Killing of Hamas bomber delights Israel

PATRICK COCKBURN

Jerusalem

ASYA ABDUL-HADI

Gaza

A booby-trapped cellular phone yesterday killed the Palestinian bomb maker Yahya Ayyash, also known as 'The Engineer', who organised a series of devastating suicide attacks against Israeli targets over the past two years. He died in a house in Gaza when he picked up the phone containing just two ounces of explosives said Palestinian officials.

Israel had long tried to track down Ayyash, whom it saw as the father of the suicide bombing campaign which killed over 70 Israelis and wounded another 250 in 1994 and 1995. As the Koran was recited in mourning for his death over loudspeakers in mosques across Gaza, the militant islamic organisation Hamas to which Ayyash belonged said it had his body and promised to carry out revenge attacks.

The 30-year-old former chemistry student died in Beit Lahiya refugee camp in the north of the Gaza strip where he was hiding in the house of a Hamas militant. In a statement Hamas said: "Let the occupying invaders and their stooges await the response to the Zionist crime." It accused the Palestinian Authority of Yassir Arafat, the PLO chairman, of failing to defend its own people against Israel.

Jubilant Israeli ministers made little effort to conceal that their government was responsible for the death of Ayyash. Born in the village of Rafat just inside the western boundary of the West Bank, he studied chemistry at Bir Zeit university north of Jerusalem. Wanted by Israel since 1992, he had repeatedly eluded capture. For many Israelis and Palestinians he was the symbol of the suicide bombing campaign in which Islamic militants blew themselves up in order to kill the maximum number of Israelis.

Yaakov Perry, the former head of the Shin Bet internal security agency, said yesterday: "I can say with satisfaction that the Engineer has ended his operations." In practice, however, his death is unlikely to have much effect on the ability of the Izzedine Qassem military wing of Hamas to resume its bombing campaign which has never been short of volunteers or technical expertise. But the ability of the Israeli security agency Shin Bet to get a booby trapped phone into the house where Ayyash was staying shows that it must have very precise information about the organisation.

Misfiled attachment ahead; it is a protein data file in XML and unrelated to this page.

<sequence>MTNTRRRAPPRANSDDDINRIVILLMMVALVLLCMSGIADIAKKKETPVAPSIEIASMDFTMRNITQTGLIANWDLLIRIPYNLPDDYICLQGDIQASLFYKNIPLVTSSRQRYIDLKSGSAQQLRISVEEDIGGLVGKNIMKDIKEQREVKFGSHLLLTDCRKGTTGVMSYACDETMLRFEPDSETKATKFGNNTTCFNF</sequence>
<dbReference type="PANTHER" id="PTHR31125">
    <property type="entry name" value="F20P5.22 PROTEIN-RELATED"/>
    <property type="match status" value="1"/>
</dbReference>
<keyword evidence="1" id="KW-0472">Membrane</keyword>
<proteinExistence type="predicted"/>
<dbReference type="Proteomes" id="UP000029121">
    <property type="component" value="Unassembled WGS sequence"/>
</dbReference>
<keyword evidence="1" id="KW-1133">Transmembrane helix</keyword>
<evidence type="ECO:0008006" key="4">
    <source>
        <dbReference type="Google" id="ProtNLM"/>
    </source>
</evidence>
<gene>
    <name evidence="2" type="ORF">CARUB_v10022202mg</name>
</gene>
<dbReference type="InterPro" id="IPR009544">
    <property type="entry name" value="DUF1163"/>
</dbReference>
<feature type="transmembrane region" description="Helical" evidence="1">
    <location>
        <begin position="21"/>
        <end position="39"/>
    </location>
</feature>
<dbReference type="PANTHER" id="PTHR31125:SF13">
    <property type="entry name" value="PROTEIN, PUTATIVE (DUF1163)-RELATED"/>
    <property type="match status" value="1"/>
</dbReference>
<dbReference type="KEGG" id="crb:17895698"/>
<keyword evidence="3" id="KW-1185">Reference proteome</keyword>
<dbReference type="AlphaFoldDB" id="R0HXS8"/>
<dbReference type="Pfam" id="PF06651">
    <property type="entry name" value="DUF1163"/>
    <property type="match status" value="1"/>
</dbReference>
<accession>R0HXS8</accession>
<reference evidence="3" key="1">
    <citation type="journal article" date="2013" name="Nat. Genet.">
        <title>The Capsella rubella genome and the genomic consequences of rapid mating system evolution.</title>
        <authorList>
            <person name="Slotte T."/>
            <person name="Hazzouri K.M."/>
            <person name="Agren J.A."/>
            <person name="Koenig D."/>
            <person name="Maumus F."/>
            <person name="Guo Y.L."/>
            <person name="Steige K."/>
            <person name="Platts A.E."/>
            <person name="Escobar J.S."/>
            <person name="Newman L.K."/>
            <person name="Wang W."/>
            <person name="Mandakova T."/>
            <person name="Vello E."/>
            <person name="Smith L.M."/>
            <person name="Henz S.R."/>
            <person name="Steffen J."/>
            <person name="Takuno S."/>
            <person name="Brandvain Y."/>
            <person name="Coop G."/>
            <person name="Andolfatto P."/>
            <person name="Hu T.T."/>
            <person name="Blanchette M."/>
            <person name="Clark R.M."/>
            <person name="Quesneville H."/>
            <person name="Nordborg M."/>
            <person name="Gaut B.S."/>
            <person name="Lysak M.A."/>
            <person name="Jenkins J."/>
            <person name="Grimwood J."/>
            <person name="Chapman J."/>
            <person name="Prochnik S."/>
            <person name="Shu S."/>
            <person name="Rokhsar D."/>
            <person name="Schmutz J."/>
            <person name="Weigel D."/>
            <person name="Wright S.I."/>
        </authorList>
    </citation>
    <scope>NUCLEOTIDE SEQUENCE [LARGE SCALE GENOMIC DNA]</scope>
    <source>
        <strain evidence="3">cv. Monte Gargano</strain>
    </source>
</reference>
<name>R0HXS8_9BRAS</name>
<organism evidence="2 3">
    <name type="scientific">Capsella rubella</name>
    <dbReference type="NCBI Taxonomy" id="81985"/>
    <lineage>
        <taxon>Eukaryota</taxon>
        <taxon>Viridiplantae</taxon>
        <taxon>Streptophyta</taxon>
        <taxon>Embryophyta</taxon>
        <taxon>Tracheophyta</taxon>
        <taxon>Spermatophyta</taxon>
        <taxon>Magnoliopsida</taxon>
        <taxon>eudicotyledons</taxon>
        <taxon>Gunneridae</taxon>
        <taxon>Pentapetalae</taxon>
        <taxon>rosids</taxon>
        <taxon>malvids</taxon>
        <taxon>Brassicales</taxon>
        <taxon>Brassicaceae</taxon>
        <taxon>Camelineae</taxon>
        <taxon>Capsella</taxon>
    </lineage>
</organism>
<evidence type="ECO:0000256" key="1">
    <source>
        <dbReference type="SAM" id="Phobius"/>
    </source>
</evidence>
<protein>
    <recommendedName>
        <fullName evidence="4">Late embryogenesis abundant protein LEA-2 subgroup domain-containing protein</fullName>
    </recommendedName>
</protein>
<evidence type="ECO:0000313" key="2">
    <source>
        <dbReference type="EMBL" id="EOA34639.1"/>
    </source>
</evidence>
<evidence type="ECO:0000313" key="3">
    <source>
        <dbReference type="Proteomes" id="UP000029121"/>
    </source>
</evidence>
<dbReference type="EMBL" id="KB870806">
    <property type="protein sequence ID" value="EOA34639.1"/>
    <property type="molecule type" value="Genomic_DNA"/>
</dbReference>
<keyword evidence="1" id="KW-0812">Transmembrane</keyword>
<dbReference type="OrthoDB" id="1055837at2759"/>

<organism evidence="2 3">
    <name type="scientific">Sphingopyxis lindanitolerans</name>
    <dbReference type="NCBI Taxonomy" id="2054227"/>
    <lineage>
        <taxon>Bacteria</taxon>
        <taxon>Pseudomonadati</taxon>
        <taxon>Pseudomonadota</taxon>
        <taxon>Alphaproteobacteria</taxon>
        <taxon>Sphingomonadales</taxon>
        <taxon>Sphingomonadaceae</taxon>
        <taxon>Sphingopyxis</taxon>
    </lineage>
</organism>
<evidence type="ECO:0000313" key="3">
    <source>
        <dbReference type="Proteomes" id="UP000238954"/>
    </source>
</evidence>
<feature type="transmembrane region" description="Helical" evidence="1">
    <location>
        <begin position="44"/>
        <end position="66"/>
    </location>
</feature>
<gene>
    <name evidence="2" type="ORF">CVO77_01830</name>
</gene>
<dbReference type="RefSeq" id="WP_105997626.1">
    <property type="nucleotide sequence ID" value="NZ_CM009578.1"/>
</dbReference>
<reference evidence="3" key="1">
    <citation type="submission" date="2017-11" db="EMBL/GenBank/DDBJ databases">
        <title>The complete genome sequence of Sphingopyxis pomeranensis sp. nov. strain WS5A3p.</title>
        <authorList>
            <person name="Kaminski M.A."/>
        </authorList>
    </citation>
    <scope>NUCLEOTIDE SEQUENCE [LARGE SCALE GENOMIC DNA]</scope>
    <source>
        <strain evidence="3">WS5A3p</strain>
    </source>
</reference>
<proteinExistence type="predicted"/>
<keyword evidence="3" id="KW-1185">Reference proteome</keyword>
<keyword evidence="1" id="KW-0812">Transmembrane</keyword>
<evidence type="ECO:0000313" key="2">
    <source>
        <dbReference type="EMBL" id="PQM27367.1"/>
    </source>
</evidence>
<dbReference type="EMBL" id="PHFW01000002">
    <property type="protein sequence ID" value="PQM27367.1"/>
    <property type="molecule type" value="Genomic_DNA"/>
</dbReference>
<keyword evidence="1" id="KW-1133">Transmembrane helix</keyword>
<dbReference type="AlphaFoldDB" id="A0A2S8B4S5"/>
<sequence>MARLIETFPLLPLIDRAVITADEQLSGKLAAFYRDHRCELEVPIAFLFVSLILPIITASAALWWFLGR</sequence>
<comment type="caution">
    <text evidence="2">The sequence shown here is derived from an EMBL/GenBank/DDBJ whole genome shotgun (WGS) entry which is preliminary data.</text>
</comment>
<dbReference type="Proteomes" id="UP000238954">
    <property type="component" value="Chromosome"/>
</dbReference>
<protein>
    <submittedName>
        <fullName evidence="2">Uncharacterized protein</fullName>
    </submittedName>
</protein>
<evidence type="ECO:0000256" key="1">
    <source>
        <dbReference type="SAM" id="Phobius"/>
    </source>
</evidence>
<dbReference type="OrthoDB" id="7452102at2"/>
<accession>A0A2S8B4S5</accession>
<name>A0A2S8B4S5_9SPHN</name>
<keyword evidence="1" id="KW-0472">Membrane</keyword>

In October Fathi Shkaki, the leader of Islamic Jihad, the other Islamic militant organisation which carried out suicide bombings, was assassinated, almost certainly by Israeli agents, in Malta. The death of Ayyash is evidently part of the same Israeli campaign to eliminate the leaders of the suicide attacks. Former Shin Bet officials were openly eager to claim a success yesterday in order to restore their reputation, badly damaged by their failure to prevent the murder of Yitzhak Rabin, the Israeli prime minister, on 4 November.

As Ayyash's death was announced on mosque loudspeakers in Beit Lahiya, hundreds of Palestinians poured into the streets in panic as police cars and ambulances rushed to the scene. A speaker at one mosque said: "Hamas is saying that our hero, the hero of all the bombings, is a martyr."

Long before reports of the death of Ayyash Hamas officials were divided about the gains to be made by continuing the bombing campaign. It faces severe repression by Israel and the security forces of Mr Arafat in Gaza and the West Bank towns which are now under his control.

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